Magnetic Particle

For highly magnetic (ferromagnetic) materials, magnetic particle testing can be used to detect surface-level damage. Magnetic particle testing works by creating a magnetic flux, or lines, which then pinpoint cracks or corrosion. Both AC and DC currents can be used to perform particle examination; magnetic powder particles can also be used to identify cracks and structural deficits.

Ultrasound

Sound is an effective way to inspect the structural integrity of a material without having to dismantle it. Using ultrasonic waves ranging from 0.1 to 50 megahertz, an NDT technician can assess the density of an object. Thickness of pipes and welding materials are often tested through ultrasonic examination; by connecting a pulse-receiver to a display monitor, the NDT technician can measure reverberation to determine how far the sound is able to travel through a material.

Radiography

Sometimes, the surface level is not enough to determine the source of a problem. X-rays and gamma rays have short wavelengths, which allow for a deep level of penetration. Radiographic NDT allows technicians to inspect internal structures easily and readily identify any flaws or damages within them. As they move through an object, an NDT technician can review an image on film. This helps them determine where a flaw is located, how large it is and the best way to resolve it.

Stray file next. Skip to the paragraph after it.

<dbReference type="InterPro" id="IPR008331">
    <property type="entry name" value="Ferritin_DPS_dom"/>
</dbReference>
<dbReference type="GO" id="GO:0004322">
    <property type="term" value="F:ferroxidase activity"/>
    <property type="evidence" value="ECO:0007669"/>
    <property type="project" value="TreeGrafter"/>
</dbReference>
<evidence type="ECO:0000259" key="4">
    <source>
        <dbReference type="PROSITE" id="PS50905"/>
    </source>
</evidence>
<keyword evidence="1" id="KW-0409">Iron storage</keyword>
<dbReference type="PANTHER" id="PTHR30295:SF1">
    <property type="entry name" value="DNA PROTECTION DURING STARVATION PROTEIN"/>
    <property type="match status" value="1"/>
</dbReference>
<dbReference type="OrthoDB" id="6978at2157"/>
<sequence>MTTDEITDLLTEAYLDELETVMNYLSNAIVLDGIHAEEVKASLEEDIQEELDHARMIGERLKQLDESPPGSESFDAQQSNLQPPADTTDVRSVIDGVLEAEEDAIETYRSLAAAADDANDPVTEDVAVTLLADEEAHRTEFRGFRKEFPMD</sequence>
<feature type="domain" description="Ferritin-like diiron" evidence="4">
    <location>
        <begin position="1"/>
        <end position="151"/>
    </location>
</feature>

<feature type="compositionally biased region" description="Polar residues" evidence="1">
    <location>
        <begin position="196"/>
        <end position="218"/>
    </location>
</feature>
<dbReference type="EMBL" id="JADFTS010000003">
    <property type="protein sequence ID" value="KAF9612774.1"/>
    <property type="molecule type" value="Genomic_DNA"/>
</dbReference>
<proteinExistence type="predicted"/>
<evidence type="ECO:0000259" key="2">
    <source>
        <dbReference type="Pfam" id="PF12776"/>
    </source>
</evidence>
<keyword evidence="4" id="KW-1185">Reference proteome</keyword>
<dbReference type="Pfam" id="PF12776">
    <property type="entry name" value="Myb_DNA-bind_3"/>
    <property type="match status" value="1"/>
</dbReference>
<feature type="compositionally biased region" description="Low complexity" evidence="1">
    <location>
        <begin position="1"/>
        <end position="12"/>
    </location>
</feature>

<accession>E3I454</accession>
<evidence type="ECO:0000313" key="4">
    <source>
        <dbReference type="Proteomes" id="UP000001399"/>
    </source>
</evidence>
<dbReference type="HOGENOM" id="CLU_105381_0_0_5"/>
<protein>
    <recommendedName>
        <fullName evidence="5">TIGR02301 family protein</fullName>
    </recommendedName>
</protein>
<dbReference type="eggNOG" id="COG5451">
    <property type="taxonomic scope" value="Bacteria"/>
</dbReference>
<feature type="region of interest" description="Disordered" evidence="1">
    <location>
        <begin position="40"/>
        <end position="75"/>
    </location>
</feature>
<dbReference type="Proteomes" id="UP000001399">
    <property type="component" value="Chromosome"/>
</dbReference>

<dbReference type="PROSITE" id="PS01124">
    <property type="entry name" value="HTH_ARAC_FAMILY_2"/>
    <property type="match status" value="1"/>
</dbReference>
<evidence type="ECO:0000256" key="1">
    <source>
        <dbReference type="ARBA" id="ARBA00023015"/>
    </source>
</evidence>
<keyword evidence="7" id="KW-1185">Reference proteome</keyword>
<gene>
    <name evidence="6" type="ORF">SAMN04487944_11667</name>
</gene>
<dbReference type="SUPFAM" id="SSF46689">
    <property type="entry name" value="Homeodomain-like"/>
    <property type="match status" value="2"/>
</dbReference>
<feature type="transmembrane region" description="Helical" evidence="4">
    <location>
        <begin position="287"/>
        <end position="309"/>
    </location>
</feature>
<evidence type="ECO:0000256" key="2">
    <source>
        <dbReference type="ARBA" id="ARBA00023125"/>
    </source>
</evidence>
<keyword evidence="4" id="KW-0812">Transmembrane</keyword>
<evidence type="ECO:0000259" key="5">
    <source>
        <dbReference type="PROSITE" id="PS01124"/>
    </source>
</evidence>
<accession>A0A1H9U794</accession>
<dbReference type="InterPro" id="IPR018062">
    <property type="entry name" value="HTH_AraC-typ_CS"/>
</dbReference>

How Long Is an NDT Technician Program?

If you attend a full-time program, you can complete your NDT career training in as little as 9 months. Students who can attend full-time training throughout the week will be prepared to enter the workforce in less than one year.3

Where Can I Work with NDT Technician Training?

There are many industries where you can build a career in non-destructive testing.1 Some of the most popular that rely on NDT technicians every day are aviation, automotive, construction, and oil and gas.

Aviation

Aviation NDT is a crucial component of airplane maintenance. It wouldn’t be feasible to dismantle planes and inspect every part before a flight. An aviation NDT technician inspects aircraft for any potential defects to ensure they’re safe for crew and passengers.

Automotive

Automotive manufacturers must thoroughly test vehicles and their parts before they’re able to be sold on the market. An NDT technician who works in the automotive field inspects welded car parts to ensure they’re structurally sound and meet safety standards. Every part of a vehicle, from its gears to its exhaust system, are tested by a skilled NDT technician before they’re installed and given the green light for operation.

Construction